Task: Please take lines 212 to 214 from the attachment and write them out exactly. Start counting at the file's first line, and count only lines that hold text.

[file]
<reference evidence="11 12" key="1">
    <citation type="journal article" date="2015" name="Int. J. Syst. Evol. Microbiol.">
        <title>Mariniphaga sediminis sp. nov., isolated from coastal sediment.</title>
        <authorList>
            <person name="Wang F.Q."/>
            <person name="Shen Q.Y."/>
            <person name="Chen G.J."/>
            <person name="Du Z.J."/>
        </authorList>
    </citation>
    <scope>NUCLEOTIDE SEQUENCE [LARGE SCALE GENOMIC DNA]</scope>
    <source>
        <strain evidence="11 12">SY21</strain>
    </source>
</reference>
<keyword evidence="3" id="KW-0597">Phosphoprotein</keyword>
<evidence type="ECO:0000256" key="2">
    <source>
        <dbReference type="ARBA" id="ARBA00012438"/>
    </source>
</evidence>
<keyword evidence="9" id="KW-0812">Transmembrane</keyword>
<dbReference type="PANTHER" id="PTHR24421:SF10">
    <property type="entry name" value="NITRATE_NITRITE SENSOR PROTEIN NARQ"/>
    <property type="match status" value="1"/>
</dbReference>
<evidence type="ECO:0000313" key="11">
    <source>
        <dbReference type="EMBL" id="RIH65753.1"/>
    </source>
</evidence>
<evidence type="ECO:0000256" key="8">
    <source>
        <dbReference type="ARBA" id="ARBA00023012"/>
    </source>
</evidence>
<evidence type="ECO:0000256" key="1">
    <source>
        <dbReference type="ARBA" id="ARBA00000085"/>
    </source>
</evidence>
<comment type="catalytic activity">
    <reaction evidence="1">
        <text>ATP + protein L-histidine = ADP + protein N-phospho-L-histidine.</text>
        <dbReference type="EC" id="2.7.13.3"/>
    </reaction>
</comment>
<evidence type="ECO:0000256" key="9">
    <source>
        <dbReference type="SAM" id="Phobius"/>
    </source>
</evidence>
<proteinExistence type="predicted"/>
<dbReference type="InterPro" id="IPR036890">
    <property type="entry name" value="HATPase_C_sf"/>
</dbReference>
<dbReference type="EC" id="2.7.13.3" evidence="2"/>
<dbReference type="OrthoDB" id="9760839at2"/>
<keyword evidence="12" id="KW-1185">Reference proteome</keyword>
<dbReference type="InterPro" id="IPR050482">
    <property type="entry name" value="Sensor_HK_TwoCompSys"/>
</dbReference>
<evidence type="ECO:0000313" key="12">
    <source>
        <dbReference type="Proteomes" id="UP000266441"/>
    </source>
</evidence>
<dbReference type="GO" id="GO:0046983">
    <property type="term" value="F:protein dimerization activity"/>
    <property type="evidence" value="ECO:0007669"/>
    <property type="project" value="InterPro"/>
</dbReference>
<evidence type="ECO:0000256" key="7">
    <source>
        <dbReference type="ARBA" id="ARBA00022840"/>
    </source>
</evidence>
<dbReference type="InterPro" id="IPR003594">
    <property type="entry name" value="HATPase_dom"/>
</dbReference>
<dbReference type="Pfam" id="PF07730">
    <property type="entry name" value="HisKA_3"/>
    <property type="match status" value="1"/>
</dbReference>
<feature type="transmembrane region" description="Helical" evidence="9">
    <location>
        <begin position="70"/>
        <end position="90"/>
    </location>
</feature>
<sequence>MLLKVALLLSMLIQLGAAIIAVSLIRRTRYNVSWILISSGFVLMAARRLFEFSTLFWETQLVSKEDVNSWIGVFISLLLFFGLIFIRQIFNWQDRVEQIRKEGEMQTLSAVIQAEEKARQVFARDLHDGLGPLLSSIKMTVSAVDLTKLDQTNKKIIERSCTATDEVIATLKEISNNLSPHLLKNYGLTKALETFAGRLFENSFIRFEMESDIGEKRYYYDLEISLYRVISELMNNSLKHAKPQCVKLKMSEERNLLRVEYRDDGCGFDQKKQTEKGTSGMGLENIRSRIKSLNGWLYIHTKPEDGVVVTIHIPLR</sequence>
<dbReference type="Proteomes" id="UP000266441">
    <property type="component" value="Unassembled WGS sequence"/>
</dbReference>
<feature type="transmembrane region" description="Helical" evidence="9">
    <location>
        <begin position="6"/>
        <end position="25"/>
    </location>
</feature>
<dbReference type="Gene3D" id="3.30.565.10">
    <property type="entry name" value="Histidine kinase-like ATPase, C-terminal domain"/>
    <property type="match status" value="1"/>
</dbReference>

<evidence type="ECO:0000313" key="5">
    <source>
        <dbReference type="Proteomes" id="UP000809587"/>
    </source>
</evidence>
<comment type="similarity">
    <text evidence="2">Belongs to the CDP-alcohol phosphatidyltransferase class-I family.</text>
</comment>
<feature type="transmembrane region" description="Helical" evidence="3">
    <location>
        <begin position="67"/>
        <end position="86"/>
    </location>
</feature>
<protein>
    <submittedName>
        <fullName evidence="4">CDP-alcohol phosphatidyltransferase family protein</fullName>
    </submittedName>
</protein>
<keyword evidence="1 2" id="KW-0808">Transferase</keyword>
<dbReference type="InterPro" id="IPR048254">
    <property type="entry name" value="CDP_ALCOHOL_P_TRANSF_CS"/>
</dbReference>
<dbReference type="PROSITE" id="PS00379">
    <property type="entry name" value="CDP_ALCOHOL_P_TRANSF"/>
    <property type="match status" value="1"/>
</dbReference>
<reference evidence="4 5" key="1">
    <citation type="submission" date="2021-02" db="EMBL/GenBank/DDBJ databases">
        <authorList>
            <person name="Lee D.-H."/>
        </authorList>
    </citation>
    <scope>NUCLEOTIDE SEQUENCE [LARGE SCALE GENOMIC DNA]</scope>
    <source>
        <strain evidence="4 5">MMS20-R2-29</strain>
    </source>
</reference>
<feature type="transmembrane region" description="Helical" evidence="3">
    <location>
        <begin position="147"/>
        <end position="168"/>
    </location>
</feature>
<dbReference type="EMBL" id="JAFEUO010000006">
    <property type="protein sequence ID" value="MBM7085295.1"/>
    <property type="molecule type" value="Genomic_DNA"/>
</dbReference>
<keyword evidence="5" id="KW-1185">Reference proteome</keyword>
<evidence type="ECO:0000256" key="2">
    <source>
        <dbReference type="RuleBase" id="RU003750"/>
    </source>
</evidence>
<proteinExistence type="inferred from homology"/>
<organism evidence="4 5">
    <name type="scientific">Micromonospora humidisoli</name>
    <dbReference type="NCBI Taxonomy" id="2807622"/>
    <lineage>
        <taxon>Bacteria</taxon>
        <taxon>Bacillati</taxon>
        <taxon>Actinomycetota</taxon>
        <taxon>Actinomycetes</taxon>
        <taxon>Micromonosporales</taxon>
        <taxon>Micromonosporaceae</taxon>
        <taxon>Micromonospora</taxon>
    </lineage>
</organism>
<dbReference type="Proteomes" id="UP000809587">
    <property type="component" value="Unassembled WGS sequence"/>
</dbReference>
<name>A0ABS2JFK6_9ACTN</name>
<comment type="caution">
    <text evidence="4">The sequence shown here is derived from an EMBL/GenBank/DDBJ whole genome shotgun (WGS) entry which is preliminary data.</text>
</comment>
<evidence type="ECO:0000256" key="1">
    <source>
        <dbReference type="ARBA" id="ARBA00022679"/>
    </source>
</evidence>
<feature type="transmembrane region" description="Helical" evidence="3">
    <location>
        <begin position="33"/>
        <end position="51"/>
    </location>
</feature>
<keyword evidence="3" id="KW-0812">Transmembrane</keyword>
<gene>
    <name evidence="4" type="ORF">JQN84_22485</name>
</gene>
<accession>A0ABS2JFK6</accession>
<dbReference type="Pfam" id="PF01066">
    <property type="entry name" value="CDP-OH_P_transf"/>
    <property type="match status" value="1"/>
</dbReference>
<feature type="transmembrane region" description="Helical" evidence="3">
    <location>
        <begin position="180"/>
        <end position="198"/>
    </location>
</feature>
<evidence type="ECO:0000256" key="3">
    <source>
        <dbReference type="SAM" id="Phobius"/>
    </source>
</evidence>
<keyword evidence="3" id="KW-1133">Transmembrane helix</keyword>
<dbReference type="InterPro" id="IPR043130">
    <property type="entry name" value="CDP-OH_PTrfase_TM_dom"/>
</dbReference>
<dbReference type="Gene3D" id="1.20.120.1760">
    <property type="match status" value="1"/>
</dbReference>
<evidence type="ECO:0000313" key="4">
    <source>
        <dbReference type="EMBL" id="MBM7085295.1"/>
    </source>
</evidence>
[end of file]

<dbReference type="InterPro" id="IPR043130">
    <property type="entry name" value="CDP-OH_PTrfase_TM_dom"/>
</dbReference>